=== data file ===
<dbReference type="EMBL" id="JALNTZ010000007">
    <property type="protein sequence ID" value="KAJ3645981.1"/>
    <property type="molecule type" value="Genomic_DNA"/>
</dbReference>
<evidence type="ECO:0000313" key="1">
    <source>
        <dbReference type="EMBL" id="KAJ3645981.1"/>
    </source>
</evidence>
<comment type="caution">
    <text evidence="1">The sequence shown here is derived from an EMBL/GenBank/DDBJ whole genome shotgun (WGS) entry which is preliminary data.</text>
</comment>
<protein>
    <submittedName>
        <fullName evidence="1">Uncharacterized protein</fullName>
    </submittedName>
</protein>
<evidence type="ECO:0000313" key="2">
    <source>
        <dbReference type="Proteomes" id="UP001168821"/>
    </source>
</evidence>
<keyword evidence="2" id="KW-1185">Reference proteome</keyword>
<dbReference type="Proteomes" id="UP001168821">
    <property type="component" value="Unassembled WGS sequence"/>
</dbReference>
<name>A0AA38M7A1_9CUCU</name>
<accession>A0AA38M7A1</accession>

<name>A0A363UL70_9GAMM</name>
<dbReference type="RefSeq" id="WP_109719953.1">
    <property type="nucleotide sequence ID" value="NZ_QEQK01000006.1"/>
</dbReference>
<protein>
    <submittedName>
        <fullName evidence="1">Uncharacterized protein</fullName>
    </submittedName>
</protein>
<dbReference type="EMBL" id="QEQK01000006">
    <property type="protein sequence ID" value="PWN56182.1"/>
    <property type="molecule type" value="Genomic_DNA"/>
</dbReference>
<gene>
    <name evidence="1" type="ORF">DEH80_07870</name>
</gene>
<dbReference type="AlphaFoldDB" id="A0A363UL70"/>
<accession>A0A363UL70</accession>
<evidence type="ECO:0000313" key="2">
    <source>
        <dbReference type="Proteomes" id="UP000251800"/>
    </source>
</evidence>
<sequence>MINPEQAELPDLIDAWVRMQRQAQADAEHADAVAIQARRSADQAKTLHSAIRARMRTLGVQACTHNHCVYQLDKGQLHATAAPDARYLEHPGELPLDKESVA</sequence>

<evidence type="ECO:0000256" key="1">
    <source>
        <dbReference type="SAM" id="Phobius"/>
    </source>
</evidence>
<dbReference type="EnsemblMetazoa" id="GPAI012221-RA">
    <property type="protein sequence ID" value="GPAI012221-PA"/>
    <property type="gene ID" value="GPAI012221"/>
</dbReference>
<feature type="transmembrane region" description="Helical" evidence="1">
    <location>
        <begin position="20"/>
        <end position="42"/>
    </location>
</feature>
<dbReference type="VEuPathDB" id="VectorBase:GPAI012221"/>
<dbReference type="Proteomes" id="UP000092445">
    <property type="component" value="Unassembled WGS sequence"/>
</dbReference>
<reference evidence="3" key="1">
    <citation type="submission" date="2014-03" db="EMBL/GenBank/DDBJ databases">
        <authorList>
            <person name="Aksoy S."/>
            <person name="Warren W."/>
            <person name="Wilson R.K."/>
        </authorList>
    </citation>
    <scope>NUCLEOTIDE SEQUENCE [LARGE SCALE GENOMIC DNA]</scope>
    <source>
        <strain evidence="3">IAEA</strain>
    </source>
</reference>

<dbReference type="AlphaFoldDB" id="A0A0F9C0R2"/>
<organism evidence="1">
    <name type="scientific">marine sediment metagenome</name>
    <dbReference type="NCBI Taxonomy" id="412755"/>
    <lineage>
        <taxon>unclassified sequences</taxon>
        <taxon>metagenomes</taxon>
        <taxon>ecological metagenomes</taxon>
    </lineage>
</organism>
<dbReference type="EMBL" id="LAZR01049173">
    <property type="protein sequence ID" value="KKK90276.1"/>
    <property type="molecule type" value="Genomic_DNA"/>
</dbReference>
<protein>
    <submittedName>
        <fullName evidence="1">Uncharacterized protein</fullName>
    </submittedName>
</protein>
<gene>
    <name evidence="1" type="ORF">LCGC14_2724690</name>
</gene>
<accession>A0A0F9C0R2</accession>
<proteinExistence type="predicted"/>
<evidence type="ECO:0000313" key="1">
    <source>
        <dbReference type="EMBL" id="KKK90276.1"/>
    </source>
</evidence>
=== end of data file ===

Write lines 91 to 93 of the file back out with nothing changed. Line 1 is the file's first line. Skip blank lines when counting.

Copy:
        <taxon>metagenomes</taxon>
        <taxon>ecological metagenomes</taxon>
    </lineage>